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Is Intermittent Fasting Healthy?

diet, fasting, intermittant, What is intermittent fasting

There's been a lot of chatter about intermittent fasting—with many people incorporating eating and fasting windows into their diets in search of weight loss, better gut health, longevity, and more.

But does it actually work? 

We chatted with Cedars-Sinai researcher Suzanne Devkota, PhD, to learn more.

"If you do it correctly, it's fantastic for your metabolism."

What is intermittent fasting?

Suzanne Devkota: There are many different ways to do it.

At a high level, it's the removal of food—which could be a 24-hour period of just ingesting liquids, for example. It could also be a dramatic caloric reduction for a time period, such as lowering your intake from 2,000 to 500 calories.

The intermittent part means that you do that for a day, and then the next day you go back to eating normally. You continue alternating between the fasting and non-fasting state at your predetermined interval.

What are the benefits of intermittent fasting?

SD: There's quite a lot of literature on caloric reduction in the field of aging and longevity. The most compelling data on caloric restriction has come from mostly rodent models and C. elegans models—worm models—where they've shown that periods of food withdrawal dramatically increase the lifespan of mice and the C. elegans worms. 

Intermittent fasting started as an easier way to do caloric restriction with the same health benefit since there's data suggesting that periods of intermittent fasting can improve markers of longevity and reduce markers of aging.

What have you been researching?

SD: In the Devkota Lab at Cedars-Sinai, we're looking at this from the gut perspective—what does it do to your GI tract and the microbiome

We've done studies looking at the effects of doing a single fast by looking at changes in the gut microbiome (the collection of microscopic organisms—including bacteria, fungi and viruses—that lives in our bodies) and markers of inflammation in the gut in mice.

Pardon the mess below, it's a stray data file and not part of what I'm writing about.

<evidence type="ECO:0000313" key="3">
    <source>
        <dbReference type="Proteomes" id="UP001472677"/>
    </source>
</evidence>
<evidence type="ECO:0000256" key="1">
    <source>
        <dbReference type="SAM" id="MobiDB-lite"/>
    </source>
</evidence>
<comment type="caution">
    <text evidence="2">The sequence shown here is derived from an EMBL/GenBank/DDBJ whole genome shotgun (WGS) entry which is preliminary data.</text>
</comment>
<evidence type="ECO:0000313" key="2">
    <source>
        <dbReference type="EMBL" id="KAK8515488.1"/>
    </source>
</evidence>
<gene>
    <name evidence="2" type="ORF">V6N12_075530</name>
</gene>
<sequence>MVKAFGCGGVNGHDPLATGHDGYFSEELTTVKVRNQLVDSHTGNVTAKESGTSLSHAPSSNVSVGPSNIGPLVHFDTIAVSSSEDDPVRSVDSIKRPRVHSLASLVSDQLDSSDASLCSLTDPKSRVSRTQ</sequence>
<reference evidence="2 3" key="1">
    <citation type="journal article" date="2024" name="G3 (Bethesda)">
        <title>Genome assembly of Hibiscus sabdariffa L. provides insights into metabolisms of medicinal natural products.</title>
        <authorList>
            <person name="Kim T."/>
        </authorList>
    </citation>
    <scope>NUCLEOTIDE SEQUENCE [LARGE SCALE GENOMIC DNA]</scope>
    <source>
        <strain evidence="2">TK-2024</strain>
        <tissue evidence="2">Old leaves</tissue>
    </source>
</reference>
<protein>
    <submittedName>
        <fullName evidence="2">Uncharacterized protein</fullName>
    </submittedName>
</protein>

We also studied healthy humans to look at the gut microbiome to see how it changes with 2 fasts per week. At the 12-16 hour mark, we saw a dramatic shift in the gut microbiome population after fasting for that period.

Certain bacteria are super responsive to fasting, and those tend to be beneficial bacteria. The concept is that with intermittent fasting, you could permanently grow those bacteria and experience the associated benefits.

How do I know if intermittent fasting is right for me?

SD: I think it's right for everybody, frankly.

The only situation I can think of where it wouldn't be beneficial would be if you're in a malnourished state—for example a cancer patient with the chronic weight loss that can happen with chemotherapy.

If you have trouble putting on weight, you'll want to avoid fasting. With intermittent fasting, you definitely lose weight—it's a very effective weight-loss strategy. 

Is intermittent fasting bad for my metabolism?

SD: If you do it correctly, it's fantastic for your metabolism.

With intermittent fasting, one of the reasons it works so well for weight loss is because you introduce this caloric deficit during your week that's pretty profound, but your body never switches into starvation mode because the next day you're eating normally. 

Can I exercise while fasting?

SD:  Yes, absolutely.

I practice intermittent fasting myself and I've found that once you get used to it and it gets into a pattern, you find that you have more energy on your fasting days. 

Will I be tired while fasting?

SD:  There's no question that the first few rounds that you do—you'll be more tired because your body is not used to subsisting on less food.

Because of that, I don't recommend starting when you've got a big deadline or stressful event in your life. But I do advise people to stick through it because you come out of it with more energy once the body gets used to it. 

Where do I start?

SD:  The most popular protocols are the 5/2 diet and the 16-hour fast. 

  • The 5/2 diet is fasting for 2 non-consecutive days of the week and eating normally the other 5. While fasting, you're consuming 500-600 calories.
  • The 16-hour fast is simply fasting for 16 hours straight, which is easier to do when combining with your sleeping window.

There's a lot of materials and strategies out there to help explain more in detail, and there are many other versions than these as well. It's about finding what's right for you.

Are there specific foods that I need to focus on?

SD: Strategically, you want to feel as full as you can with 500-600 calories, so that's going to be a lot of high-fiber food like salads and raw vegetables.

You technically could eat anything that falls within your calorie window, but making healthier choices will help you feel full longer.

Read more about Suzanne Devkota, PhD, in Discoveries: She's Got Guts